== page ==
Title: Persistence of enteric viruses within oysters (Crassostrea virginica) Author
Submitted to: Meeting Abstract
Publication Type: Abstract Only
Publication Acceptance Date: September 16, 2010
Publication Date: September 16, 2010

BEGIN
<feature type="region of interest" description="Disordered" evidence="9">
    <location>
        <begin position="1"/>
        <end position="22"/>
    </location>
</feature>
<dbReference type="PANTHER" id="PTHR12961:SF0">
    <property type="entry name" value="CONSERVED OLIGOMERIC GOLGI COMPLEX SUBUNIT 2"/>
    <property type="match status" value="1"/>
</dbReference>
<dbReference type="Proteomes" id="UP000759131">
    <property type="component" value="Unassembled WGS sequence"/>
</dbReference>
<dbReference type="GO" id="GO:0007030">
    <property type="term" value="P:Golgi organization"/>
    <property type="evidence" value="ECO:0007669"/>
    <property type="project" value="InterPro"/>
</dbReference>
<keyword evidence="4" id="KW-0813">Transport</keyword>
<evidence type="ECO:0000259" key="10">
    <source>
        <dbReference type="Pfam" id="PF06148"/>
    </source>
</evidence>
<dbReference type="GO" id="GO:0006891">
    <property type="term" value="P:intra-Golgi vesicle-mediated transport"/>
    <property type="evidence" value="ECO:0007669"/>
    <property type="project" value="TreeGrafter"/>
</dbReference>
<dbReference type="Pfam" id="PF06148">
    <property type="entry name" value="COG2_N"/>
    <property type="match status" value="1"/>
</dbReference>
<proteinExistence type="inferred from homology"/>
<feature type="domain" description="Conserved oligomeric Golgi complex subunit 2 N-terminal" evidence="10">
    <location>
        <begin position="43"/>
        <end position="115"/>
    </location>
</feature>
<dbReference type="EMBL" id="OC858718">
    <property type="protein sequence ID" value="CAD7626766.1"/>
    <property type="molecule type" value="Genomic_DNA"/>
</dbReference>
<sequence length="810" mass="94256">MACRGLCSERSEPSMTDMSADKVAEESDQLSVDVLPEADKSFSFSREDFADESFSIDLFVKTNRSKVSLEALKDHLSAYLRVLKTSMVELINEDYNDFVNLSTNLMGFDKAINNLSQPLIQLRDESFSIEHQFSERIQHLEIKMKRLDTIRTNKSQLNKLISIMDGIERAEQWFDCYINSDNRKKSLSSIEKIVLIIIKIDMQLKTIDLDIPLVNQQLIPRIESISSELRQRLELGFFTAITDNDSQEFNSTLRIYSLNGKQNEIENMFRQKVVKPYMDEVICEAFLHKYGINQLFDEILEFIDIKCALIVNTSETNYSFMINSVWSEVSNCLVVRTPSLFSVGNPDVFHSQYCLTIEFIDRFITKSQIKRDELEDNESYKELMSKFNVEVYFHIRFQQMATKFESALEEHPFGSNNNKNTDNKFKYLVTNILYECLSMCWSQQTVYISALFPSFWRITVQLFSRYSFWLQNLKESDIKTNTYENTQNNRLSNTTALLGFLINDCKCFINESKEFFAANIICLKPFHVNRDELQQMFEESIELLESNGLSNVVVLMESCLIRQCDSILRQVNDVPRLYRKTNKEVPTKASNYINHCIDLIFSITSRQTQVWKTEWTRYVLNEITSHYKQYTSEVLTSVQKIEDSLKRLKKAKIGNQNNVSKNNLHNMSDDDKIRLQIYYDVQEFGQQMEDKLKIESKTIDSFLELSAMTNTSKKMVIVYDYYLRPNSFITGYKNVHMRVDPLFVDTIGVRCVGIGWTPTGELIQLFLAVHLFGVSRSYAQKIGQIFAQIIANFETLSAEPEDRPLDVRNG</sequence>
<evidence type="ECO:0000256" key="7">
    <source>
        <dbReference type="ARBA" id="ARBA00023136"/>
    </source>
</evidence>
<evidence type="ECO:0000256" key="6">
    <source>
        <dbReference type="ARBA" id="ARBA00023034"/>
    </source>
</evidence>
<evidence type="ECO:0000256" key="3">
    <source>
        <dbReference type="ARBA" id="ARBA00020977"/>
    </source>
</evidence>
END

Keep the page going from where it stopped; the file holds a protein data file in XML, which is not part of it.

Citation: Kingsley, D. 2010. Persistance of enteric viruses within oysters (Crassostrea virginica) [abstract].Interstate Seafood Seminar.Ocean City,MD.p.1. Technical Abstract: It is well known that water-borne enteric viruses are concentrated by bivalves. Why these viruses are selectively retained and remain infectious within shellfish tissues for extended periods is unknown. Our current hypothesis is that phagocytic hemocytes (blood cells) are a site of virus persistence within live bivalves. Evidence for this is multi-fold. We find that persistence of hepatitis A virus (HAV) within oyster hemocytes correlates with the presence of virus within whole oysters and viable HAV and poliovirus (PV) have been isolated from hemocytes after exposure of live oysters to HAV- and PV-contaminated water. Since bivalve shellfish have no self-nonself immune recognition, HAV-contaminated hemocytes can be transferred to unexposed oysters. Analysis of whole oyster tissues after hemocyte transfer detected HAV by molecular analysis for up to two weeks after transfer of hemocytes from HAV-exposed oysters to non-HAV-exposed oysters. Further, if viruses are phagocytized by hemocytes, viruses should be localized within low pH endo-lysosomal vesicles within these cells. Examination of persistence times for different viruses within oysters was examined. The longest to shortest duration of persistence within oysters, as judged by RT-PCR analysis, was HAV, PV, MNV, and FCV, respectively. Evaluating the relative resistance of these viruses to low pH exposure, indicates that most to least resistant order is HAV>PV>MNV>FCV. Thus, the ability of different enteric viruses to resist an acidic inactivation appears to correlate with persistence time within shellfish.